Saturday, October 18, 2008

Queues with STL

In this project, I was requested to build an application to manage Queues (something like the ones you find when you want to view the latest Blockbuster movie). OK, It sounds simple, use a STL queue.

Unfortunately, this is not the whole requirement. Being a graphical application, it requested to refresh the screen from time to time showing all the items in the queue.

After some research I was not able to find a way to access elements inside the queue, only the Front and Back elements were accessible [if this is possible, let me know]. So, I had to take a look at other containers in STL in order to be able to get the functionality with good performance.

I have selected 4 containers to accomplish this task : Queue (Only to measure it's performance), Lists, Vectors and Deques.

All of them included members to work like Queues:
- Queue: push(int), front(), pop()
- List: push_back(int), front() and pop_front()
- Vector: push_back(int), front() and erase(vector::begin())
- Deque: push_back(int), front() and pop_front()

I performed 2 tests as follows:

1. Pop and Push elements

This test consisted of adding 50'000,000 integer elements to the end of the container, performing a sum of all elements starting from the first one and removing the First element (As a queue works).

Compiling the application to allow profiling with gprof, I get the following results (Please note I resumed them):

i %Time self Child name

[1] 98.2 0.00 16.76 main [1]
0.81 5.27 1/1 testList() [2]
0.78 5.04 1/1 testVector() [3]
0.88 1.75 1/1 testQueue() [6]
0.73 1.50 1/1 testDeque() [7]
[2] 35.6 0.81 5.27 1 testList() [2]
[3] 34.1 0.78 5.04 1 testVector() [3]
[6] 15.4 0.88 1.75 1 testQueue() [6]
[7] 13.1 0.73 1.50 1 testDeque() [7]

As we can see from this results, the best performance was accomplished surprisingly by the Deque (honestly, I thought queues were better) followed by Queues and finally Lists and Vectors, which doubles the execution percent time of the other two.

Why causes Lists and Vectors be that slow? Deeper analysis of the profile results shown that for Lists, most overhead is caused by adding elements to the end of the list (15.5%) and removing elements (12.6%). Getting the first element was really quick, only 2.7% of the whole execution time. Checking Vectors, overhead is caused by the function erase(), about (24.3%) of the total execution time. It looks like vectors don't like to remove their elements. Accessing first element and adding was quick also (3.3%) and (2.8%) respectively.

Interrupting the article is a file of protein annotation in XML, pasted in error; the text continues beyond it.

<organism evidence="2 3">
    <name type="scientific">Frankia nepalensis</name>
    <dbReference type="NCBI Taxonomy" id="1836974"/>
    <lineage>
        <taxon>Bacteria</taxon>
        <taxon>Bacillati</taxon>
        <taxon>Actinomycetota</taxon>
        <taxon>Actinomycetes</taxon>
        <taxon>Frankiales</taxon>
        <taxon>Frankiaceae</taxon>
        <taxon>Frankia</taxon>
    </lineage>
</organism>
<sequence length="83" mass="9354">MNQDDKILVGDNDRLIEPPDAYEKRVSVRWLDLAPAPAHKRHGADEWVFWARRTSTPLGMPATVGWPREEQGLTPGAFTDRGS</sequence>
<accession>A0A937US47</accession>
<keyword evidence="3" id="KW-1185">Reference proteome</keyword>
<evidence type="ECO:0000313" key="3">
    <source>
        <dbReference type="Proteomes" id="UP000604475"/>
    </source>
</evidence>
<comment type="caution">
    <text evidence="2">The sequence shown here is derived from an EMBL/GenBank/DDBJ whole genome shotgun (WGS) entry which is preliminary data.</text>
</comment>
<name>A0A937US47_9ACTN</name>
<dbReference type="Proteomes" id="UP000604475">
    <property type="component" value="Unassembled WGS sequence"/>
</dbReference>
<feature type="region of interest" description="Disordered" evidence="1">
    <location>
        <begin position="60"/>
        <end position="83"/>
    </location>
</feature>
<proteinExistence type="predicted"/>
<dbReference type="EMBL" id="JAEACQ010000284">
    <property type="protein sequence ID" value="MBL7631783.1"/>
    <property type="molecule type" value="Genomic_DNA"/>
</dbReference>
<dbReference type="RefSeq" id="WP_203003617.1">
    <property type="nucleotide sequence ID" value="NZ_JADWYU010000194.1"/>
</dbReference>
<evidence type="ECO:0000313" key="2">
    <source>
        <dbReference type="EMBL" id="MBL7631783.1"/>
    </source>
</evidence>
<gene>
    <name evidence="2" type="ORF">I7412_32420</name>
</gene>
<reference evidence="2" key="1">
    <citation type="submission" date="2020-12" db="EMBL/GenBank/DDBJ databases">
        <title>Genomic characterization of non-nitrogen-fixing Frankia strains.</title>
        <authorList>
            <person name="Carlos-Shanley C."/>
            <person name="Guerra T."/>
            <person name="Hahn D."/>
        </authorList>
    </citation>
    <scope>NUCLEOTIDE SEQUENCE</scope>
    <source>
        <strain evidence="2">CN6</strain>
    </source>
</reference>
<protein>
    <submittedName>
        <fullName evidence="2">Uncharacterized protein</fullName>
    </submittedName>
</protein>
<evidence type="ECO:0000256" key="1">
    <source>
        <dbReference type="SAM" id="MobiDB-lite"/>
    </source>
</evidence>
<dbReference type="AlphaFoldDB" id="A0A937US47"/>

There's no much to say about Queues and Deques; their performance was similar, but deques outperform queues when removing elements (1.2%) vs (2.0%)

2. Go through the elements

For this test, I will get rid of the insertion/removal of elements in the container as this will happen about 3-4 seconds. I will focus on iteration through the container to display all queue elements. 100 Elements will be added to the queue and system will iterate 500.000 times the whole list.
Performing the application profiling the following results are obtained:

i %Time self Child name

[1] 98.2 0.00 8.28 main [1]
0.71 2.38 1/1 testVectorIterate() [2]
0.51 2.57 1/1 testDequeIterate() [3]
0.66 1.39 1/1 testListIterate() [4]
0.00 0.06 1/1 populate() [33]
[2] 36.7 0.71 2.38 1 testVectorIterate() [2]
[3] 36.5 0.51 2.57 1 testDequeIterate() [3]
[4] 24.4 0.66 1.39 1 testListIterate() [4]

From above results we can see that Iterating linearly the contained was performed faster by the List (24.4%) of the total execution time, followed by Deque (36.5%) and Vector(36.5%).

As you can see in previous example, although we were supposed to implement a Queue, the best option was not the Queue but the List, because, subtle in the requirements, the behavior we wanted was like a list and the bottelneck was not to pop or push elements but to go through them.

From this analysis I can conclude that we can't guide only by the obvious (There's needed something like a Queue, ok, let's use a Queue). Critical areas of an application must be profiled carefully and memory checking tools must be used to ensured that not only the application runs faster but also manage properly resources.

Thursday, October 02, 2008

code::blocks - OpenGL - SDL

After my previous post I decided to play with SDL and try to setup code::blocks with both OpenGL and SDL.
I found it pretty simple (with code::blocks, so many things are easy, forget about gdb). Open your SDL project created previously, and set the link libraries as follow:
(In case you are lost: project->Build Options->Linker Settings

That's all, then you have to include the OpenGL headers or SDL headers:

If you want to include only OpenGL files, you can do the following:
#include <GL/gl.h>
#include <GL/glu.h>

SDL also includes a wrapper for OpenGL in the following file
#include <SDL_opengl.h>

Both should work with code generated by the Template. I have to stop here. If you need more information you can find several tutorials about SDL and OpenGL.